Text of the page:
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Matthew 9 - IVP New Testament Commentaries

Embracing Our Brokenness

When Jesus allows an impure woman to touch him and touches the hand of a corpse, he contracts ritual impurity under the law (Lev 15:19-33; Num 19:11-12). Of course we might argue that Jesus contracted no uncleanness in actuality; as in the case of his contact with sinners, the influence went from him to them rather than the reverse (Mt 9:11-13). Yet in the eyes of those present, he has assumed the status of uncleanness (see the fuller account in Mk 5:33, where Jesus even invites public attestation of the touch). He is willing to touch us in our brokenness that we might be made whole.

In a world where women were nearly always second-class citizens and where male authors who cited women as examples of heroism treated them as exceptions (as in Plut. Bravery of Women), the Gospels' greater balance is intriguing. Yet this balance fits the rest of Jesus' ministry and teaching: it was the socially powerless who most readily embraced him. Socially accepted Christians who are disturbed by something missing in their zeal should take note; we should humble ourselves and listen to Christians from socially marginalized groups. The point is not to insult those who are not marginalized, but that the broken and marginalized have much to teach us about humble and often desperate dependence on the grace of God.

Jesus Is Willing to Heal and Even Restore to Life (9:18-19)

Matthew wrote his Gospel to tell Christians more about the Lord they worshiped. We can show devotion to the Lord about whom we read by getting to know what he is like through these accounts and acknowledging his character as we praise him.

An Example of Scandalous Faith (9:20-21)

Because of this woman's continual flow of blood, she was not permitted to move about in crowds; anyone she touched or whose cloak she touched became unclean. Abbreviating as he often does, Matthew omits Mark's crowds (Mk 5:27) but retains the woman's intention: she is so desperate that she will touch the teacher, knowing full well that this will make him unclean under the law (Lev 15:25-27; m. Toharot 5:8).

Her condition is desperate both for medical reasons and because of its social consequences; her ostracism would extend even to her private life. Her ailment probably had kept her from marriage if it started at puberty, and almost surely would have led to divorce if it began after she was married (which would have been within a few years after puberty), since intercourse was prohibited under such circumstances (Lev 18:19) and childlessness normally led to divorce (Keener 1991a:75). Singleness is difficult for many people in Western society, but to be a unmarriageable woman in first-century Jewish Palestine must have often been terrifying. The stigma of childlessness (compare Lk 1:24-25; 1 Enoch 98:5), the pain of feeling "left over" and the dilemma of being unable to earn an income yet having neither husband nor children for long-term support would have made this woman's condition seem almost unbearable.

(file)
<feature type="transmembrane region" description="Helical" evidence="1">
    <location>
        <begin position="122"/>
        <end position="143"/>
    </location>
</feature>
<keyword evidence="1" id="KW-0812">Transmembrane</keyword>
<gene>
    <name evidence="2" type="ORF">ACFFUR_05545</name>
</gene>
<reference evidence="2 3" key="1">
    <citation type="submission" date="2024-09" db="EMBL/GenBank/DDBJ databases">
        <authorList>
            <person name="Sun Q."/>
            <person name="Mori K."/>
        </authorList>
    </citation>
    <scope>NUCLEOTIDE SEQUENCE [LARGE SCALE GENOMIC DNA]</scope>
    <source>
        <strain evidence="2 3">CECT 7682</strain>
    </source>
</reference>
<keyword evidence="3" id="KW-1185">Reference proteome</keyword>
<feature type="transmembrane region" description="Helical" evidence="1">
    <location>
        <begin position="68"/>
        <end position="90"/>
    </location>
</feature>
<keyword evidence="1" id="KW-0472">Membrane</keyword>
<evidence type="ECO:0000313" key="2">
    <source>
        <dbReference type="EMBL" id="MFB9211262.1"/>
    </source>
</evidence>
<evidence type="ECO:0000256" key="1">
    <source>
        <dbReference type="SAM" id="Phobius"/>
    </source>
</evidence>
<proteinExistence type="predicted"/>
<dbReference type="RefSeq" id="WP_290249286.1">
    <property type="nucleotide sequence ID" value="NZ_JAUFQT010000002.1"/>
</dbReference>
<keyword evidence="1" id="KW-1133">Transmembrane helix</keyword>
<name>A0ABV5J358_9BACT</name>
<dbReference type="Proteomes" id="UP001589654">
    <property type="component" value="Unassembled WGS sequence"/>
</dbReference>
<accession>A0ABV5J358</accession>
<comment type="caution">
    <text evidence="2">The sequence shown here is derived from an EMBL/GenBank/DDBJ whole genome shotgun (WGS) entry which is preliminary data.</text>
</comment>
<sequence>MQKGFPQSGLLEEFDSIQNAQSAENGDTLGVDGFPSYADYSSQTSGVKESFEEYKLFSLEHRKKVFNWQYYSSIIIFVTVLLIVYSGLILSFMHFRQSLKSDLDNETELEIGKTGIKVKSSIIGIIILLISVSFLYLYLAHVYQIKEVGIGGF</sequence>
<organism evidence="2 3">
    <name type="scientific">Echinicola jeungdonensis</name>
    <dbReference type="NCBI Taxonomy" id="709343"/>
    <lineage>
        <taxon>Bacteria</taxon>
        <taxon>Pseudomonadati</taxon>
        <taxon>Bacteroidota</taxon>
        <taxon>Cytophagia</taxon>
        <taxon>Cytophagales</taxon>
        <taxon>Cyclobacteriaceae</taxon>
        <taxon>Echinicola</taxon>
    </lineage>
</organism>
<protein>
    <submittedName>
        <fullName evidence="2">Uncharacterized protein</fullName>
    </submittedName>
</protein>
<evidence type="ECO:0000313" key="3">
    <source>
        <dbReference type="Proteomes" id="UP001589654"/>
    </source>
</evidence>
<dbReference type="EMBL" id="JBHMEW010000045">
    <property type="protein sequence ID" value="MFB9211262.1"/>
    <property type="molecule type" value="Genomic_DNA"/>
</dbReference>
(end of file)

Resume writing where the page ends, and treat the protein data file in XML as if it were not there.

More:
Yet her desperation also begets confidence that Jesus is an absolutely certain source of her healing. Desperation has driven many of us to a faith that refuses to be deterred. This woman was undoubtedly more desperate than most of us have been, and she pressed her way to Jesus with the determination of faith, regardless of the consequences.

Jesus Embraces Her Need (9:22)

Jesus acknowledged her act as an act of faith. By failing to offer a rebuke, he demonstrated both that the healing came by God's power and not automatic magic (Hooker 1983:61) and that he was unashamed to be identified with her uncleanness. In the times of our deepest pain, the assurance of God's presence can provide comfort commensurate with the pain. This is true because the One we claim as Lord embraced our ultimate humiliation and shame on the cross, refusing even a simple narcotic to deaden the pain (27:34).

Jesus Has Authority over Death Itself (9:23-26)

Death in childhood was a quite frequent occurrence. Because bodies decomposed rapidly, mourners had to gather quickly (for example, b. Sanhedrin 47a). Later texts probably reflect the earlier view of many religious people in regarding at least two or three mourners (two flutists and one professional mourning woman) as mandatory for the funeral of the poorest person (m. Ketubot 4:4), but a prominent local person like this ruler (v. 18) would probably be able to afford more. (His wealth and status set him in stark contrast to the ailing woman earlier in the story, but his grief has reduced him to the same position of dependence on Jesus.)

"Sleep" was a common euphemism for death in antiquity (like our "passed away"), but Jesus' contrast between sleep and death here suggests that he wished his hearers to understand that the child was not truly dead. If Jesus intended his assertion that the girl was merely asleep (v. 24) to keep word about her resuscitation from spreading, however, the tactic did not work (v. 26). Long-term professional mourners would recognize the difference (Harris 1986:309), so they seem not to have believed him.

Corpse-uncleanness was the most serious uncleanness anyone could contract, rendering a person unclean for seven days (Num 19:11). Because others could have thought that touching the girl would render him unclean, Jesus showed his exceptional kindness and willingness to get involved by taking the girl's hand when he raised her up.

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